Hindu dharma is implicitly at odds with monotheistic intolerance. What is happening in India is a new historical awakening... Indian intellectuals, who want to be secure in their liberal beliefs, may not understand what is going on. But every other Indian knows precisely what is happening: deep down he knows that a larger response is emerging even if at times this response appears in his eyes to be threatening.

Sunday, November 22, 1998

The growing menace of pseudo-secularism

Author: M. V. Kamath
Publication: Organiser
Date: November 22, 1998

One of the saddest, most tragic things one is being forced to witness these days is the degradation of secularism by its most vocal champions, the secularists themselves. We have reached a stage where, in the name of secularism, a determined effort is made to denigrate India's culture and national heritage and even to decry Sanskrit as Hindu and 'Brahminical' whatever that means. Secularism is equated with anti-Hinduism; ergo, the teaching of Sanskrit would be tantamount to undermining secularism. It is to this depth that professed secularists are taking us. Consider what The Hindu says on this subject: "The 'unique' role claimed for Sanskrit in fostering cultural unity would be contested sharply not only in the context of the Indian historical experience but also in terms of deeply divided caste perceptions which would reject Sanskrit because of its perceived association with Brahmanical hegemony." What the writer, in sum, means is that Sanskrit should be relegated to the ditch presumably along with the Vedas, Upanishads, Puranas, Aranyakas, not to mention the writings of Kalidasa and Bhavabhuti to attain secular nirvana. The right place for our culture, apparently, is the dustbin. Admittedly, India is a multi-lingual nation; in ancient times the country was held together by Sanskrit. How else could Sankara, born and brought up in Kerala, without a drop of 'Aryan' blood in him, have travelled throughout the length and breadth of the country, communicating with his fellow Indians and spreading the message of advaila? Apart from the fact that scholars are increasingly challenging the concept of "Aryan" and "non-Aryan" it is the height of stupidity to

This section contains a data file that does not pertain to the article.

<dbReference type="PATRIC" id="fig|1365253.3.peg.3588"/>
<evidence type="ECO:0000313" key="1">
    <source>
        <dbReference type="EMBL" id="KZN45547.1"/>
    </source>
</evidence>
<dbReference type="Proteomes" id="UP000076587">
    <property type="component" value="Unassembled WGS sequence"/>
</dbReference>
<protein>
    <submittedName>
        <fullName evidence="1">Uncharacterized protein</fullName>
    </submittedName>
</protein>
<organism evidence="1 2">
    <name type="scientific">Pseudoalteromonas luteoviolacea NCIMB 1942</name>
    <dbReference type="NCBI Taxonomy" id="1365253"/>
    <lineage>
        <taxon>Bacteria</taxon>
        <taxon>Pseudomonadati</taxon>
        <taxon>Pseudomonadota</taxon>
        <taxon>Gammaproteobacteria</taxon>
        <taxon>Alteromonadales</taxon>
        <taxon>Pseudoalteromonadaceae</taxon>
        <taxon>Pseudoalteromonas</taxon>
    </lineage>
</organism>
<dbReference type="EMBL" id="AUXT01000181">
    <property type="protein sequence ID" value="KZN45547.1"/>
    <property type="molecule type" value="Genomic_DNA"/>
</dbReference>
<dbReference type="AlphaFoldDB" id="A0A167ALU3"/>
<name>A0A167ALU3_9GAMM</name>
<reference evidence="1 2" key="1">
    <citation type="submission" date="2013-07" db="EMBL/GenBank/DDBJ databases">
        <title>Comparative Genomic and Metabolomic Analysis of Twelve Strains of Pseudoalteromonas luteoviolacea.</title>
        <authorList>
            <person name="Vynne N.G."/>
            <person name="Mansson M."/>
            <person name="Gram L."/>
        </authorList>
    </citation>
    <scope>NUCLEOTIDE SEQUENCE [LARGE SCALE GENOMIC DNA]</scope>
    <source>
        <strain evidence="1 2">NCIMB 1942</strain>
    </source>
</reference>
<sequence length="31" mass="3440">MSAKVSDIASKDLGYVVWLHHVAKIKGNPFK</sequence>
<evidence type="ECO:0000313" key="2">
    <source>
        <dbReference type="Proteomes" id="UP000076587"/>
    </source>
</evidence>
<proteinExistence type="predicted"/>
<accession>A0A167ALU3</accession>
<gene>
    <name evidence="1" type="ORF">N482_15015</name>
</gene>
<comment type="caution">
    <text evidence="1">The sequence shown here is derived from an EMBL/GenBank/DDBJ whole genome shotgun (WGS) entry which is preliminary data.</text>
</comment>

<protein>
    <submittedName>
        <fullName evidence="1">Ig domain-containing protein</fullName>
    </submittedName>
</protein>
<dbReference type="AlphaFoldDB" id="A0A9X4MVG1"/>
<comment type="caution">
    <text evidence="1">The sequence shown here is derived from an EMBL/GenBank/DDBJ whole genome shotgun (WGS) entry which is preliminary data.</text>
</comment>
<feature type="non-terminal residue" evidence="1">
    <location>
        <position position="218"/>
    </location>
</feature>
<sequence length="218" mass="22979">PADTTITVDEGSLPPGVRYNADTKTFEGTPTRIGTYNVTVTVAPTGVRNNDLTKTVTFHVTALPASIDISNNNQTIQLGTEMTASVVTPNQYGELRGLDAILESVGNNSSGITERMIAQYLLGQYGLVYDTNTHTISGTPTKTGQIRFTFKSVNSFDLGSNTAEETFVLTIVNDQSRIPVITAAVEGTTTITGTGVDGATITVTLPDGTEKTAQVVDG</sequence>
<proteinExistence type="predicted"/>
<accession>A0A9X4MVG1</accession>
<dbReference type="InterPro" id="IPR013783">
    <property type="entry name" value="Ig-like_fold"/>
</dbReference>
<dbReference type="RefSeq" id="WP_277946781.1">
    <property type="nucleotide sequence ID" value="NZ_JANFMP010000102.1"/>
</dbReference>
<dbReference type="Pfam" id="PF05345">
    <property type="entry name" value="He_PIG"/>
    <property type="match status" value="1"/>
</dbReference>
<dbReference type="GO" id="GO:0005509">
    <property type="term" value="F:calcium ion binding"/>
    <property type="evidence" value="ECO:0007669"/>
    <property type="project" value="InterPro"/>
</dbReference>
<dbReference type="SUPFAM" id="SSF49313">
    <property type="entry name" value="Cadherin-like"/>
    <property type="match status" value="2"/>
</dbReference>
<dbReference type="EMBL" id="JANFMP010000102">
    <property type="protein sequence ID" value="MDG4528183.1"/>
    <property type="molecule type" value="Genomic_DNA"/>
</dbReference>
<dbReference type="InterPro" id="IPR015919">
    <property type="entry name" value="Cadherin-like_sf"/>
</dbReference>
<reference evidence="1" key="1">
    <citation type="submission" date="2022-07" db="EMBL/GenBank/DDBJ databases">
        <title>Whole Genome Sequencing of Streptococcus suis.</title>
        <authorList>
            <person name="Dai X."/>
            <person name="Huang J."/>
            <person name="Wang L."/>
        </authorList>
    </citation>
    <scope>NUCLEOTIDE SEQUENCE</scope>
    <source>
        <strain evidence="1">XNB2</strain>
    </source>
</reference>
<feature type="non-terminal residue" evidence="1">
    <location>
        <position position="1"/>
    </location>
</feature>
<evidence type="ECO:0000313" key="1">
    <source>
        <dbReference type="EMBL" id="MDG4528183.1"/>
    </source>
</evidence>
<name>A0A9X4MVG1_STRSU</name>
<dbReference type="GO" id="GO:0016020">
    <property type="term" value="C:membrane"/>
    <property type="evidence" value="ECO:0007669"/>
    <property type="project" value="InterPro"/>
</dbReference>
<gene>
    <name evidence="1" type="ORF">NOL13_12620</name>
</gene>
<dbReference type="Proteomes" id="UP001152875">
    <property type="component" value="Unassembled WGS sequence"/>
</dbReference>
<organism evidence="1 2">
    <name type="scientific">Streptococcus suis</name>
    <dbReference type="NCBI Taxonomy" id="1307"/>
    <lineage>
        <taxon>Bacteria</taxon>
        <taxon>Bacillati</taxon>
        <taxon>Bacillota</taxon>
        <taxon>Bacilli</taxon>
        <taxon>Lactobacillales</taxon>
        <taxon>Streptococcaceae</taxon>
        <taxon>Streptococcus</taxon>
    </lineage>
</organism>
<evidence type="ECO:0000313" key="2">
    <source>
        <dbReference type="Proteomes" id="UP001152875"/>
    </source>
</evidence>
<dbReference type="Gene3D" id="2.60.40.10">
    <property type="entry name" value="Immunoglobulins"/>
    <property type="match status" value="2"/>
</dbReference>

identify Sanskrit as a 'northern' language when all the three major Hindu philosophic concepts were formulated in Sanskrit by 'southerners' Madhva (dvaita), Sankara (advaita) and Ramanuja (vishishtadvaita). If Sanskrit is not to be taught in schools, what else should be taught in its stead to prove our secularism:

Arabic? Chinese? Aren't our Vedas and Upanishads and our Puranas the common heritage of all Indians, irrespective of their religion? Would a knowledge of the Upanishads make Muslims less Muslim and Christians less Christian? And what is more, should the teaching of the Vedas, etc, to children (especially Hindu children) be given up because Muslim and Christian parents would object to it? Most shocking is the decision of some of the State education ministers who assembled in Delhi at a Government-sponsored conference not to entertain a paper on education policy allegedly submitted by an RSS, sympathiser, one Shri P.D. Chitlangia. It betrays a fear of ideas that speaks poorly of the education ministers. But let us presume that Shri Chitlangia is a hard core RSS man. Surely even an RSS man is entitled. to be heard by educationists? Are our State ministers so frightened of ideas and is their secularism so fragile that a mere study paper sends them into apoplexy? And what are these ideas that our sophisticated media, too, refused to publish, lest they taint their newsprint?

Consider these:

  • Moral and spiritual education at all stages in all schools and universities; value education centres with the facilities ofcomparative study of all religions.